We’ve used this service several times to purchase used Sprint phones for Ting, and we’ve directed several others to use it as well when purchasing a phone. It has worked out really well and we’ve been very happy with each phone that we’ve received. They are often in better condition than we assume they will be. Sellers are usually very good at communicating with you and answering any questions you have. In fact, I have even video chatted with the first person I bought a phone from because I had some questions on how to modify it after getting it. Since then, I’ve sent him emails asking different things that weren’t even related to a listing and he’s always been quick to respond.

Potential Savings: You should be able to save 50% or more off the purchase of a gently used phone versus a new one. It all depends on the demand for the device. If it’s a new phone, the price will be higher. If it’s a year or two old, then the price will be even better, even compared to a new version of the same phone.

Ting: Mobile That Makes Sense (for most people)

Ting Logo

I’ve heard people tell me “we could never afford smartphones”. I think what they mean to say is that “we could never afford smart phones on one of the big 3 carriers (AT&T, Verizon, or Sprint). Personally, we could have “afforded” smartphones a long time ago on one of the big 3, but I could never swallow paying over $100 a month for two phones. That all changed when we decided to go the prepaid route.

A lot of people probably think that prepaid is for those with bad credit or not a lot of money. Honestly, I think the prepaid, no-contract route is for those who are wise with their money. It’s really quite simple:

  1. You buy a phone.
  2. You decide on the plan that you want to use with it.
  3. Enjoy saving money.

Enough about all that, this is supposed to be about one no-contract carrier specifically. I believe that for most people, Ting is probably the least expensive and most disruptive mobile phone service to hit the market in quite some time. There are several reasons you should give it a look, and a few that may dissuade some of you.

First, Ting has a great selection of smartphones. Some no-contract carriers are locked into a very specific set of phones, and a lot of them were great phones at one time, but are now out of date. Ting has a great selection of new phones including the Samsung Galaxy S4, Samsung Galaxy Note II, and HTC One. They recently added a Windows 8 phone and they’re working on bringing over the iPhone. For any carrier, that’s a pretty strong lineup. To top it all off, you can bring over a lot of used Sprint devices to Ting. That opens a huge selection of great, affordable phones into reach. All those old Samsung Galaxy S3 phones have to find a new home when everyone upgrades to the S4 right? I’ll discuss where you can find these affordable used phones in a future post.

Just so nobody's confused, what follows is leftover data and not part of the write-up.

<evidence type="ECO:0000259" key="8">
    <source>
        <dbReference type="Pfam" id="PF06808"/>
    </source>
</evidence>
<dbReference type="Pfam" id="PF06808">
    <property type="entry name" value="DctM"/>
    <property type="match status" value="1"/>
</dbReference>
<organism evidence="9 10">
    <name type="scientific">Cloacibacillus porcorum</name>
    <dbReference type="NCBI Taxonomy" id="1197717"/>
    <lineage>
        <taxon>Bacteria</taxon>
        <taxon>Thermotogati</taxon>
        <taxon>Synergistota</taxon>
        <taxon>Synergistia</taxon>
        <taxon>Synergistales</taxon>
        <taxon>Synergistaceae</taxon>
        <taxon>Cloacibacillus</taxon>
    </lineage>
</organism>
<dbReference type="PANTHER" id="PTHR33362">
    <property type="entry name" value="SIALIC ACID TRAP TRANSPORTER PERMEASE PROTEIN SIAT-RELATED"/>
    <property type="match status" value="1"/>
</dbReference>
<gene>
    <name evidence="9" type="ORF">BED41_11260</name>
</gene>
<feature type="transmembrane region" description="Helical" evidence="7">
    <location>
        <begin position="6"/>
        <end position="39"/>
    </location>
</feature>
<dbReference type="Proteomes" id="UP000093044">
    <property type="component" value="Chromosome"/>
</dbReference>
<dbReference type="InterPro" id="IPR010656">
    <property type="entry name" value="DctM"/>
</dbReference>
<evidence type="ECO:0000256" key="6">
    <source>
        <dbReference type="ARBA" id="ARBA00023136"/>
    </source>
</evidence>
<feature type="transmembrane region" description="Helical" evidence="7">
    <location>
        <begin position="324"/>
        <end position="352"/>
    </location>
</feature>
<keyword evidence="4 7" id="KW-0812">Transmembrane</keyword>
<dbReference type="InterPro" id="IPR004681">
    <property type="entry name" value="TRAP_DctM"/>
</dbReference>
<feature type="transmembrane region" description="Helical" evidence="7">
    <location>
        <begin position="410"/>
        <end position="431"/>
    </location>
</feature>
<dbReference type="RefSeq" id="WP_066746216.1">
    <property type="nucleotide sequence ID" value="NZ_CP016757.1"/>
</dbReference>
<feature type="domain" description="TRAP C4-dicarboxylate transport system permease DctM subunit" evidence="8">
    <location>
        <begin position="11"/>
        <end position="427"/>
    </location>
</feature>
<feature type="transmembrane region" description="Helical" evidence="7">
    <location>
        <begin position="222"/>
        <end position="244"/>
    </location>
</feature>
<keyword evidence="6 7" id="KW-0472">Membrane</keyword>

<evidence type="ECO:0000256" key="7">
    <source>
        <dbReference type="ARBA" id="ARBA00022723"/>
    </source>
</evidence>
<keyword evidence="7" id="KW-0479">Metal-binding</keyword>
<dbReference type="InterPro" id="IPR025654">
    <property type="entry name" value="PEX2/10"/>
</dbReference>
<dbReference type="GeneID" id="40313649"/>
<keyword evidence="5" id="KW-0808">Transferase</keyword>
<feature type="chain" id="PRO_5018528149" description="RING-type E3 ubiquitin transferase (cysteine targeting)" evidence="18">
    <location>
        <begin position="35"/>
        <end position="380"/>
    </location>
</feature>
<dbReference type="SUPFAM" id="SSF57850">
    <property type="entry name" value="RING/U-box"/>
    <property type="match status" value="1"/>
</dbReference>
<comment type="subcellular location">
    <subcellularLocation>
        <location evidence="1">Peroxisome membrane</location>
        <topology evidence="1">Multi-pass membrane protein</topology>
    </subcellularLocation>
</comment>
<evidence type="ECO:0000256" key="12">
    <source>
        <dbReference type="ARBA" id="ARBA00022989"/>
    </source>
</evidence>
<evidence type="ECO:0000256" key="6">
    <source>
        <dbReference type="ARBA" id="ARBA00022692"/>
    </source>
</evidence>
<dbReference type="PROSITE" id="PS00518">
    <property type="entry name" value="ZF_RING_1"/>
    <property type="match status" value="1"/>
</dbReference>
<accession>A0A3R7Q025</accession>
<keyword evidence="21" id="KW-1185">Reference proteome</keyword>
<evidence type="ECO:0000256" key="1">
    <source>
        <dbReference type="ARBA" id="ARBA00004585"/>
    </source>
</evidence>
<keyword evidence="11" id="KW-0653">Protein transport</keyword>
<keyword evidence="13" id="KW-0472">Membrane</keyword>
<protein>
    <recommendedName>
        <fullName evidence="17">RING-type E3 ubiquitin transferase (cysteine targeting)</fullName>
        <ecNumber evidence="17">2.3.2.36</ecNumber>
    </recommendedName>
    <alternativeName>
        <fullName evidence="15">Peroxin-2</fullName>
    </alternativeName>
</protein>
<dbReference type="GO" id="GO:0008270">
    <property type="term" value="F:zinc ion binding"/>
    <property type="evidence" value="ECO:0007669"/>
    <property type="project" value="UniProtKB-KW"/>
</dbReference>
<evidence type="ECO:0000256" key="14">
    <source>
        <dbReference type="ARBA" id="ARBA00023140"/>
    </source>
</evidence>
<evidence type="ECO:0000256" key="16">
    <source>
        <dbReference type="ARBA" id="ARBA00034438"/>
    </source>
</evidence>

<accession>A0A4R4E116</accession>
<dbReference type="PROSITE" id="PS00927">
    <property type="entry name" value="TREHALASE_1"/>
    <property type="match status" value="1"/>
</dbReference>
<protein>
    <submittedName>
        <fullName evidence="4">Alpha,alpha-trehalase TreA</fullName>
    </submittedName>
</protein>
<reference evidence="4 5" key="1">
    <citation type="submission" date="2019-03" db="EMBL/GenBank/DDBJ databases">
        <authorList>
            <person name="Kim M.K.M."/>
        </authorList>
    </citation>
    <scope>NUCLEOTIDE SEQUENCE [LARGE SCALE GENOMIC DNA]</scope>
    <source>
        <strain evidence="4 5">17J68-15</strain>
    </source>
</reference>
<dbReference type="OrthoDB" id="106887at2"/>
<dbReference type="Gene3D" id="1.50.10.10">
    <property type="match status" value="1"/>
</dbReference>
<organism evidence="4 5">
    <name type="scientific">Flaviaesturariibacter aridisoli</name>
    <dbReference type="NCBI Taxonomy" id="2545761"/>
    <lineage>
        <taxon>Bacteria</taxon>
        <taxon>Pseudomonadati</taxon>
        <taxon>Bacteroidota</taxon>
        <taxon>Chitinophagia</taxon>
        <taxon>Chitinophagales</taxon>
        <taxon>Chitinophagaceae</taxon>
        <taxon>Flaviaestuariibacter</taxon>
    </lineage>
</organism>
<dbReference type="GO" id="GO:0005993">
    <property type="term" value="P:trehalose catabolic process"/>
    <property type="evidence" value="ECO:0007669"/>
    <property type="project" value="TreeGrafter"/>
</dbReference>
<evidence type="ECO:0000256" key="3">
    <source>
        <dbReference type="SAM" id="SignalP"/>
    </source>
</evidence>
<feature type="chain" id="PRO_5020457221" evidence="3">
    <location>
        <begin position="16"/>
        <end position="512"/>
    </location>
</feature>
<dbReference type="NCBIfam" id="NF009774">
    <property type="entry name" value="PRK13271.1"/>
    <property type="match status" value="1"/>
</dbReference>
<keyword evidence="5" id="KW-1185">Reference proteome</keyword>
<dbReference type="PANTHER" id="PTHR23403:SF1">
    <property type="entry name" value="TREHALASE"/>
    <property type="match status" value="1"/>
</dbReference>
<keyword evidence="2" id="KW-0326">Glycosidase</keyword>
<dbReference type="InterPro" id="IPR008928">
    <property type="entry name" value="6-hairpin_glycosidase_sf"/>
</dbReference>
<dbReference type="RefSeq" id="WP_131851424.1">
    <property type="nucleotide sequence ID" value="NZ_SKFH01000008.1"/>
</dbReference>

Second, with Ting you pay for what you use each month. At this point, a lot of people will probably stop and think, “I NEED unlimited data, talk, or text” or “what about my mobile-to-mobile and night and weekend minutes?” If you do the research, you’ll probably be surprised to find out that you don’t use as many minutes as you might think. With WiFi surrounding most people at home and work, you probably don’t use that much data either. And texts, well texts are cheap on Ting, so who cares.

Let’s break down how their pricing works. Each line on your account is $6 a month. So if you only need a phone for emergencies, you can plan on paying $6 a month plus taxes and fees and that’s it! Minutes, texts, and data are broken up into tiers. For example, if you use only 100 minutes, you’ll only pay for the small tier which is $3 a month. The other minute tiers are 500, 1000, 2000, and finally 3000 minutes a month. Texts and data are broken into similar tiers, and all the minutes, texts, and data are shared across all of the lines on your plan. If you don’t like that sharing (and I can’t think of a good reason why you wouldn’t), then you can start a new account for a different line. In the end, you only pay for what you use and not more.